April 19, 2008

Light at the end of the transit tunnel

Sri Lanka's ODI side is going through a phase of rebuilding, and while the results might not look encouraging, the signs definitely are



That forgotten feeling: the Sri Lankans mob Sanath Jayasuriya after beating Australia in Melbourne this year, one of only eight wins in their last 22 matches © Getty Images

There is no doubt that Sri Lanka's recent one-day form is a source of concern. We have grown accustomed during the past decade to being a competitive international team, but since the World Cup last year the winning habit has proved frustratingly elusive with 12 defeats in 20 results. However, any concern must be tinged with a clear understanding that we are a team in transition.

Sri Lanka's ODI team is going through an important rebuilding phase, and there are bound to be ups and downs. That we are in transition should not be an excuse, nor a reason for complacency, but we all have to be realistic in understanding that it will be difficult to replace some of the stars who have excelled over the years for us.

During the recent series defeat to West Indies we were missing no less than seven senior players from our World Cup campaign. This highlights the extent of the team's redevelopment. The good news, though, is that we are moving in the right direction now. We have a clearer idea about the ideal team structure, and the new players are developing fast. It won't be long before things start clicking again.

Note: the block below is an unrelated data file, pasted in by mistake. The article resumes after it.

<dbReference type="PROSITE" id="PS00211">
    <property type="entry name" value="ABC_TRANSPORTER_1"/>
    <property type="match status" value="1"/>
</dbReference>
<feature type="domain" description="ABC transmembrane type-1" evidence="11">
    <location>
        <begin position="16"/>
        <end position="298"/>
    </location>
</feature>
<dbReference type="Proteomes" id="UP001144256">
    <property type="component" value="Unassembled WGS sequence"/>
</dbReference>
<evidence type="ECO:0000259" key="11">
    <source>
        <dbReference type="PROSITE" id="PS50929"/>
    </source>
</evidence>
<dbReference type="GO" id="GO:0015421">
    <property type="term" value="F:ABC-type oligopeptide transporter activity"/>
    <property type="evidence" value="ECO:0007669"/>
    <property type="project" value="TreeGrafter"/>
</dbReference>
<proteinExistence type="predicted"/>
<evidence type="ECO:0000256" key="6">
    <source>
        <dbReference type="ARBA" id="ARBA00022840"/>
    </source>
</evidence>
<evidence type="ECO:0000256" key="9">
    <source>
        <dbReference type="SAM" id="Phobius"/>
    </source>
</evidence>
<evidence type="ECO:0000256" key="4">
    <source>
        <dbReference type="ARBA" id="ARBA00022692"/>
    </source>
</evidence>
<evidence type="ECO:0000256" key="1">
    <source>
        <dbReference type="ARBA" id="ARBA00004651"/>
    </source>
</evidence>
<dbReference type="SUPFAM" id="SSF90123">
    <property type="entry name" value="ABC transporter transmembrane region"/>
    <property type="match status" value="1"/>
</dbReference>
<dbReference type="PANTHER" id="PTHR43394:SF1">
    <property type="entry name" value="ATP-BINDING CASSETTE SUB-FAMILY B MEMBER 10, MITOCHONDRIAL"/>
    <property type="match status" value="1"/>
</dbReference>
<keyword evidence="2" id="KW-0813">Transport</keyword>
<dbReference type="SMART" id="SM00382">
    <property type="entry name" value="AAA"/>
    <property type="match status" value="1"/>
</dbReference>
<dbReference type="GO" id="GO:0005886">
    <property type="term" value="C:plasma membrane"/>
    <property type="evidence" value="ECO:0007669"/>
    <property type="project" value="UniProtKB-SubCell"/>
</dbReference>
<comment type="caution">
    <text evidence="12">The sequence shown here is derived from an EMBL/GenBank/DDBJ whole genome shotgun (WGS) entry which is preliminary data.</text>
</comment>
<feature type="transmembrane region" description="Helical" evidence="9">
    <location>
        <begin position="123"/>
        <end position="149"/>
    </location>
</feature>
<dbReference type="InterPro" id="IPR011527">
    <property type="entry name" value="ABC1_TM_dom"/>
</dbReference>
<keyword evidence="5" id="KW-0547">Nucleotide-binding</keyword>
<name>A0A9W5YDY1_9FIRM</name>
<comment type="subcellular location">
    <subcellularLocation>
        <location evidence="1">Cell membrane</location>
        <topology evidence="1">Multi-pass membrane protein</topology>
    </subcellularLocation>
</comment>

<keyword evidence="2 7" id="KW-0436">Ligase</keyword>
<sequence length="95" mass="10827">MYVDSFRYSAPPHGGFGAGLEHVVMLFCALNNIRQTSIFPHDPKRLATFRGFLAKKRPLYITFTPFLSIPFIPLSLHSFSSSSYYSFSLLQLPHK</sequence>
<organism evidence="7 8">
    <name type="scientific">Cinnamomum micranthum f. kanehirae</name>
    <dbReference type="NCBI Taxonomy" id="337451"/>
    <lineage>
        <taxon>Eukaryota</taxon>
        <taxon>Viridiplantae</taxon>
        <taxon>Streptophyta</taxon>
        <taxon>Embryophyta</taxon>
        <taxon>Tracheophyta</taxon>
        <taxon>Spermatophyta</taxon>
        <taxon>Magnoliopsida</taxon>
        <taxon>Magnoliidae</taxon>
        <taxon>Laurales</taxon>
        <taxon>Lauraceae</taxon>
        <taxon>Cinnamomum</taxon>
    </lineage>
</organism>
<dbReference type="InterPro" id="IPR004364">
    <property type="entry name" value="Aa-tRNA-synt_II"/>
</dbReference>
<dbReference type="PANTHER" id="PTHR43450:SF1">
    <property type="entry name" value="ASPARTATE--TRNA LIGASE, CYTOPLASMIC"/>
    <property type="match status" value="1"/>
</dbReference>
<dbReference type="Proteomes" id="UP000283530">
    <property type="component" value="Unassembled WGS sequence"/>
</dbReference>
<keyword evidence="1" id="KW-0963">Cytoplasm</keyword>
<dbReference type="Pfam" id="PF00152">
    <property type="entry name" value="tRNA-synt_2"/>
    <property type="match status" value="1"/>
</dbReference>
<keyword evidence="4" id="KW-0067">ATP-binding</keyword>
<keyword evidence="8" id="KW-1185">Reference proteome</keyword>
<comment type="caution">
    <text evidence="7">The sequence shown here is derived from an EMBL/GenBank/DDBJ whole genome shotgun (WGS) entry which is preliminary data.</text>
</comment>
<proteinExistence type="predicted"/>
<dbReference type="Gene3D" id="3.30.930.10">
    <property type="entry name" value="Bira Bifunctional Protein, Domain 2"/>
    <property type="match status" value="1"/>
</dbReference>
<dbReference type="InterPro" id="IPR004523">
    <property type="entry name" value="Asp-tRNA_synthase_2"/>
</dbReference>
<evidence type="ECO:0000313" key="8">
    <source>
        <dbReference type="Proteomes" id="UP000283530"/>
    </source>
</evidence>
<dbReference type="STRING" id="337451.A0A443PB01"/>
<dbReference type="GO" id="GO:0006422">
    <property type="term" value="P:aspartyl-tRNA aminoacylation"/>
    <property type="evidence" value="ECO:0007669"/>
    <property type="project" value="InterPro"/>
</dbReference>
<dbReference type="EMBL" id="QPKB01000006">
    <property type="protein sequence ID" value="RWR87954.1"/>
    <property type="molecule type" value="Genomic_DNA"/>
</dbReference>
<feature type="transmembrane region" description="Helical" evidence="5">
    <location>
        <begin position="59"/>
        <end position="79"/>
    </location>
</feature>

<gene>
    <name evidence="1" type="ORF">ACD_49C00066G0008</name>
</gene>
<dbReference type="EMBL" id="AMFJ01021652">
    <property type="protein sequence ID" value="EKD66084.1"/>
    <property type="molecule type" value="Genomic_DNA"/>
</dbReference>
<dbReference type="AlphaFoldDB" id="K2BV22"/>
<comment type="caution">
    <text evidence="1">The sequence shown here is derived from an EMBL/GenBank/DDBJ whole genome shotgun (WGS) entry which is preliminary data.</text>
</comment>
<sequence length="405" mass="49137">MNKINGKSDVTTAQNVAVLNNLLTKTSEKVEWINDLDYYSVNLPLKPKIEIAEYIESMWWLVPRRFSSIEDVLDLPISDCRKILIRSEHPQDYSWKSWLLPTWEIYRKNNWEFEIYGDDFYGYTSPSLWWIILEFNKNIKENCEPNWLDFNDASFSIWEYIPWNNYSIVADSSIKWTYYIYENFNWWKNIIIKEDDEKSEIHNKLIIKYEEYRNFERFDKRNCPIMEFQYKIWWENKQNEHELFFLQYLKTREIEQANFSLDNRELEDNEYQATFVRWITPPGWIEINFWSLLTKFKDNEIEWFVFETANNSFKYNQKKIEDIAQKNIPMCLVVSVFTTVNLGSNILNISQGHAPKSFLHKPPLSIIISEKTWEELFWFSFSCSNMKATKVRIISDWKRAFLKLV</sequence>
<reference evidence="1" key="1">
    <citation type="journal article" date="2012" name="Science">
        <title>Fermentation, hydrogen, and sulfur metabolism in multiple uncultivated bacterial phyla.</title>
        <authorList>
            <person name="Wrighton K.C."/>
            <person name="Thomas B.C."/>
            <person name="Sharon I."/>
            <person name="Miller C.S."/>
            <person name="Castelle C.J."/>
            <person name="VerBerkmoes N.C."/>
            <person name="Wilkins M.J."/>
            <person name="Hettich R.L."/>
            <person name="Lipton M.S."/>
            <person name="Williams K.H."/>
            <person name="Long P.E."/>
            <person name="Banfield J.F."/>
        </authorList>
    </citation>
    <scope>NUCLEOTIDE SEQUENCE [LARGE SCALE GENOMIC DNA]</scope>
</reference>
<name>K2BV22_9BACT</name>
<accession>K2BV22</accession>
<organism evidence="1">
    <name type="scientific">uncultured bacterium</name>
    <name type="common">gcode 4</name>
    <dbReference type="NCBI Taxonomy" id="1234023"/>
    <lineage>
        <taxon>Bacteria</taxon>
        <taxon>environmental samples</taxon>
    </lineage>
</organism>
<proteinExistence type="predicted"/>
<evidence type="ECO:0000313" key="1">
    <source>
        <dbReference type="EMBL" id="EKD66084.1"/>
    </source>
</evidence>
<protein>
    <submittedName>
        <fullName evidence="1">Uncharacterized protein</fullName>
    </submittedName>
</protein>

Analysing our form over the past few months, the most obvious issue of concern has been the inconsistency of our performances in the first ten to 15 overs, with both bat and ball. The top order has been unable to build long partnerships on a consistent basis. Likewise, with the ball we've been either great or average.

We need the top order to gain greater solidity. I think the middle order, a weakness a while ago, is actually doing a great job at the moment, with Tillakaratne Dilshan in great form and showing clear signs of maturing, Chamara Silva striking the ball well again, and Chamara Kapugedera showing some encouraging signs. They have pulled us out of trouble quite a few times in the recent past.